It’s a good problem to have, but it’s still a problem. The Chicago Cubs are going to have to deal with a roster crunch on the pitching staff.
Tyler Chatwood is in the midst of a resurgent season with the Chicago Cubs. A year after an abysmal 2018 debut on the North Side, Chatwood has bounced back in 2019, becoming a serviceable reliever and spot starter for Joe Maddon.
The Cubs may need to use Chatwood as a spot starter at some point again this season. However, as things currently stand, they must find a way to keep rookie phenom Adbert Alzolay in the big leagues, no matter his role.
We’ve been here before…
The Cubs’ current “predicament” with Alzolay is quite similar to that with Kyle Schwarber in 2015. The team promoted the rookie slugger in June for a six-game interleague stretch against the Cleveland Indians and Minnesota Twins. Schwarber was tremendous over that stretch, slashing .364/.391/.591, giving the Cubs’ offense a tremendous boost.
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In spite of his success at the plate, the Cubs sent Schwarber back to the minor leagues after those six games. Although he returned to the team for good on July 17, the team didn’t have the roster space for him initially to keep him in the big leagues.
The Cubs called up Alzolay on June 20 to backup Chatwood’s spot start for the injured Kyle Hendricks. Not only did he pitch four innings of one-run ball in relief, striking out five, but Alzolay threw 4 2/3 innings of one-run ball in a start against the Atlanta Braves on Tuesday.
Maddon noted how Alzolay “hit a wall” at the end of Tuesday’s start, throwing 87 pitches and walking the final two batters that he faced. The Cubs are cognizant of Alzolay’s pitch count. He missed much of the 2018 season due to a lat strain, and he hasn’t experienced an MLB season’s workload yet.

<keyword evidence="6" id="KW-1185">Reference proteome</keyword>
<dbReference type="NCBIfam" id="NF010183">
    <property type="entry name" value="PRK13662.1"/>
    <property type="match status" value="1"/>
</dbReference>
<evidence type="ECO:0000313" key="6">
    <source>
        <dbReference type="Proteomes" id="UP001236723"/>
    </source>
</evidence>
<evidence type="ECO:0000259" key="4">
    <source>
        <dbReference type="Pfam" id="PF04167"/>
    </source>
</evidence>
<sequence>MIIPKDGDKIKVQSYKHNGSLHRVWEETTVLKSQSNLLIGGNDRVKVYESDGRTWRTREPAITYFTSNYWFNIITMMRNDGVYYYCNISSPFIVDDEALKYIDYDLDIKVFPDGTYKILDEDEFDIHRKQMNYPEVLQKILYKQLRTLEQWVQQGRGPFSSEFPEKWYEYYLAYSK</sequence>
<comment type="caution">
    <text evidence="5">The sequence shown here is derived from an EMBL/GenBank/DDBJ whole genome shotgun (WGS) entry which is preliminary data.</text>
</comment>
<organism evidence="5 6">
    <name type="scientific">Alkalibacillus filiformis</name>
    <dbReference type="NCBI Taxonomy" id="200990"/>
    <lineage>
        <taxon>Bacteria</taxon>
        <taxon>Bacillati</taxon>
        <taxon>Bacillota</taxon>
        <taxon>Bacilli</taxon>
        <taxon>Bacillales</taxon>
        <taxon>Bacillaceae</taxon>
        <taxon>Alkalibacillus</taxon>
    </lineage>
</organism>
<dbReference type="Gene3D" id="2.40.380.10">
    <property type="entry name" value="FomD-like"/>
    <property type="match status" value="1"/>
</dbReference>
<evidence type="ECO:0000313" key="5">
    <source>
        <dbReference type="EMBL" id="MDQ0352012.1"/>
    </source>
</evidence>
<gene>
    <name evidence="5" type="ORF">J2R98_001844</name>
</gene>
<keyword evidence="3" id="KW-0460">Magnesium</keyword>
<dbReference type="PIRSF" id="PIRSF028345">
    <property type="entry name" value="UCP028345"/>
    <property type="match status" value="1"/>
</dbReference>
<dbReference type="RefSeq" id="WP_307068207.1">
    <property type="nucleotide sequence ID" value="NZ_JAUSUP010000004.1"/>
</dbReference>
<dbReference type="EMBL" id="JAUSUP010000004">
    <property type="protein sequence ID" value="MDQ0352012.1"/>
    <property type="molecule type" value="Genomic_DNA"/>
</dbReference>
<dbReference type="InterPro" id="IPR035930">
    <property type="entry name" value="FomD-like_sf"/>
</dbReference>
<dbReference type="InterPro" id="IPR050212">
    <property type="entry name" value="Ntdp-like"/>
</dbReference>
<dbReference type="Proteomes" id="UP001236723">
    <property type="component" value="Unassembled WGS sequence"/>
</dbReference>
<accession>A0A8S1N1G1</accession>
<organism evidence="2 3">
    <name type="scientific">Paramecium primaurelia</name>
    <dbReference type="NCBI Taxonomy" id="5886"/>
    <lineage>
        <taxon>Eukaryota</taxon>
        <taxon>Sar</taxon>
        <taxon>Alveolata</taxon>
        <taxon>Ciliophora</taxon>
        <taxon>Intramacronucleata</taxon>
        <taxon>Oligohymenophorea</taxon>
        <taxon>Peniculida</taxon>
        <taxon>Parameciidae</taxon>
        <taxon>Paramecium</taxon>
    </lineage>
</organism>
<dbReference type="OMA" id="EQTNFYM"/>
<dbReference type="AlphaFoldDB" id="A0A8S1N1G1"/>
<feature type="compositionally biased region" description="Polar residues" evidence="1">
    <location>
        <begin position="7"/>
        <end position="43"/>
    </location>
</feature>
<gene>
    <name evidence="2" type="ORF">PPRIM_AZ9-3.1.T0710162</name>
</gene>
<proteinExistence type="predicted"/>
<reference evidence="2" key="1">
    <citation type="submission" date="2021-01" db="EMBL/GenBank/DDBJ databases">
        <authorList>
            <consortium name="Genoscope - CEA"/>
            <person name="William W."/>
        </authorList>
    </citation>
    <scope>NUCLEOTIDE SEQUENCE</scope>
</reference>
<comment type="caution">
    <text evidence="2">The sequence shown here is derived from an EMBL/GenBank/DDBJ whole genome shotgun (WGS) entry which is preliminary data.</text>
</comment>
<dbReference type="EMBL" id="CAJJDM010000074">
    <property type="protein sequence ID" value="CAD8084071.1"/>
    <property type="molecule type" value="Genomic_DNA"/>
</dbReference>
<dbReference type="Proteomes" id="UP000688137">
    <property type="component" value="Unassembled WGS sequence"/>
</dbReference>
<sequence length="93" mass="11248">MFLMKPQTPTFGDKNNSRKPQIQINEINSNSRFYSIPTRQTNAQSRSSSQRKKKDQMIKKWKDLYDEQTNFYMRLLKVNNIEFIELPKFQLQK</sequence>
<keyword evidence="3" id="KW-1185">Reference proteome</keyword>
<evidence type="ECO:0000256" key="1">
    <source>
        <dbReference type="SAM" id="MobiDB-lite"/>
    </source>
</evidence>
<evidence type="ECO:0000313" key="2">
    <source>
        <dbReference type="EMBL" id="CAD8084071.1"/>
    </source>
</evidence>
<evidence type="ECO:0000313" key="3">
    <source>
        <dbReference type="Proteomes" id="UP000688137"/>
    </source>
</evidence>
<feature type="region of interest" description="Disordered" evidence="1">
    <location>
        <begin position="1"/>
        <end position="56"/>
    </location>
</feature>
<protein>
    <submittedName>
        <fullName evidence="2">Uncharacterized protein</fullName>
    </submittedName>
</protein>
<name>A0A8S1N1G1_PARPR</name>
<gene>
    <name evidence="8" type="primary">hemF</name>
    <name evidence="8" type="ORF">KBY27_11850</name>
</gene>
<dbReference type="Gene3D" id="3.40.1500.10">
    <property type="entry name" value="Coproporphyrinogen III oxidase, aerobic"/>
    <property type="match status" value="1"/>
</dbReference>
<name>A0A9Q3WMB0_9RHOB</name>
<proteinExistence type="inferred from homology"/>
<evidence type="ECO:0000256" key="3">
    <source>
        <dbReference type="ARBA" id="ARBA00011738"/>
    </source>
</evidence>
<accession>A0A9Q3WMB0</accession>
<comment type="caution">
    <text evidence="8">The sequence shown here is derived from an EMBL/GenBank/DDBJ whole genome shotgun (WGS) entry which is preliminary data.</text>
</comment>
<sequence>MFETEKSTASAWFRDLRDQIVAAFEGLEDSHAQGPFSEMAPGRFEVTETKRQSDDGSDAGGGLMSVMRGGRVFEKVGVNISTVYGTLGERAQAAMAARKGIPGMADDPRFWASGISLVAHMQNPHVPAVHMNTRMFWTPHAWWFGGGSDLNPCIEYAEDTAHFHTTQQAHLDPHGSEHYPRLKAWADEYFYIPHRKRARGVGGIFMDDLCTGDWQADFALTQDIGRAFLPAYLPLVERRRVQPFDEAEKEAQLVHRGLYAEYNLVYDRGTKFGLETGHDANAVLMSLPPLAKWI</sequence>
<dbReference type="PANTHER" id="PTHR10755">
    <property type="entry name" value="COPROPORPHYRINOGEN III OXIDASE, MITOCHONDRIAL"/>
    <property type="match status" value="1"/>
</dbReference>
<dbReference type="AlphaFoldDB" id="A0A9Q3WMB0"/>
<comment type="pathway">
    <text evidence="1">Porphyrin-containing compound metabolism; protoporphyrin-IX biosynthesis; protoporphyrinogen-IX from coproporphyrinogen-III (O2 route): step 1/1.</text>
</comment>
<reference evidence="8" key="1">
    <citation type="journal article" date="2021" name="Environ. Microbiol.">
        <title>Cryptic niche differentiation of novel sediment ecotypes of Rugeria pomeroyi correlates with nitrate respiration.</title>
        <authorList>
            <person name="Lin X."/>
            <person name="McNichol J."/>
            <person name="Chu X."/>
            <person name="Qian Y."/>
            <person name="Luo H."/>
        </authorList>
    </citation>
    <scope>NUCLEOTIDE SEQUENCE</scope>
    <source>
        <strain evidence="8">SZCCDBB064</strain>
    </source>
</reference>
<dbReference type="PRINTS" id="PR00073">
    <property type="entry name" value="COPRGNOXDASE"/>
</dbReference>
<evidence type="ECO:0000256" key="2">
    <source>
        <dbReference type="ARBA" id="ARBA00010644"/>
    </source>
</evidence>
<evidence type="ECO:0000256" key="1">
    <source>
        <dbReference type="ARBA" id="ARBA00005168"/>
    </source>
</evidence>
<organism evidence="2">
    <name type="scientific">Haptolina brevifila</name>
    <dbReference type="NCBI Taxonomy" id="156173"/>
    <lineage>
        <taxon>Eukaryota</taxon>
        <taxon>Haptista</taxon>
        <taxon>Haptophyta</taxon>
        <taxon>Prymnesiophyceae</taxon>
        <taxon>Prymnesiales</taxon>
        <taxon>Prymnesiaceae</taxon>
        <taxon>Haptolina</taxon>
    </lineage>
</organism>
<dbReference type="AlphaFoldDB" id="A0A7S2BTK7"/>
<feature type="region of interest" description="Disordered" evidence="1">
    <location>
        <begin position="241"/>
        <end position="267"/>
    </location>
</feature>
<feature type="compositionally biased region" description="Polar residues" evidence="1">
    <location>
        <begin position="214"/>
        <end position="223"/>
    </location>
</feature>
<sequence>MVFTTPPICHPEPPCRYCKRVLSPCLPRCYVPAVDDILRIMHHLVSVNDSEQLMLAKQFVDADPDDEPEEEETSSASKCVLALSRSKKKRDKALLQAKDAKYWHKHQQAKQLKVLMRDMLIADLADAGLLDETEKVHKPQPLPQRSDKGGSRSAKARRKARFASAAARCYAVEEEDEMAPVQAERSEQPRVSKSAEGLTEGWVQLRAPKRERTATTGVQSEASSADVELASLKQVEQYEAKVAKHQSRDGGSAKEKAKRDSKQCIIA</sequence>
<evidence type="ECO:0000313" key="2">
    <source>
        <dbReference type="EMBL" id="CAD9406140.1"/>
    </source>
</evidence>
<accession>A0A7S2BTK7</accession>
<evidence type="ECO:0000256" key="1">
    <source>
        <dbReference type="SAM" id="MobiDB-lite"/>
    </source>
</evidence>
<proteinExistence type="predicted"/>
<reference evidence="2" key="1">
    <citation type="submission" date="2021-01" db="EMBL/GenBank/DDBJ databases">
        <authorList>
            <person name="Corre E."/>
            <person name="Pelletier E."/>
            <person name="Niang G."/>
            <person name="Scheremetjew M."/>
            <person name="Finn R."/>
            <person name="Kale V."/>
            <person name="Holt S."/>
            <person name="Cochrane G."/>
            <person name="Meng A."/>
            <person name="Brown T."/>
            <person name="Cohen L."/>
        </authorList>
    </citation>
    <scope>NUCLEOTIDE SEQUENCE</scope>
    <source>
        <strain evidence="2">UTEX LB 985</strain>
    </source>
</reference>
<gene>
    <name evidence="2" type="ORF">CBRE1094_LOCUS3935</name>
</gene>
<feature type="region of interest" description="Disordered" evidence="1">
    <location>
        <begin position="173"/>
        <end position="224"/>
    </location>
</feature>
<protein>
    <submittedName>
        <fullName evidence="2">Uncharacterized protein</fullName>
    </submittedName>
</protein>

Roster crunch imminent
Alzolay is in a similar situation as Schwarber was. Not only did the Cubs have to make room for closer Craig Kimbrel on the roster this week – they demoted Tony Barnette to Triple-A – but Carl Edwards Jr. and Hendricks will return from injuries in the near future, too.
Despite that being the case, they have to find a way to keep Alzolay in the big leagues for the foreseeable future. There’s no questioning that they’re facing a roster crunch with their pitchers, but Alzolay has proven he is big league ready in his brief stint with the Chicago Cubs.
The return of Hendricks and Edwards means that the Cubs have to open two roster spots. Alzolay and left-hander Kyle Ryan are the only two players with minor league options remaining, though Ryan is one of two lefties available in the Cubs bullpen, in addition to Mike Montgomery.
The easy answer to the roster crunch would be to demote Alzolay and Ryan to Triple-A, right? The latter seems more unlikely than the former, as Ryan has a 1.42 ERA in his last 12 2/3 innings. However, demoting Alzolay shouldn’t be considered a given.
Decisions to make
At some point, the Cubs have to roll with their best performers rather than hoping to gain consistency from those not performing as well as the team needs them to. Brad Brach’s stuff has been there, though he knows baseball is a results-driven game.
This isn’t an endorsement for the Cubs to cut Brach or any other pitcher. At the end of the day, though, the Cubs only have a specific number of roster spots available. If someone is struggling while others succeed, the team will have some decisions to make.
More likely than not, the Chicago Cubs will send Alzolay back to the minor leagues as they did with Schwarber. Doing so allows him to continue starting while allowing any of his struggling big league teammates to get back on track.
As we saw in 2015, though, the clock is ticking. Alzolay is ready, and if push comes to shove, the team won’t be afraid to find a roster spot for him permanently, even if it comes at the expense of another player.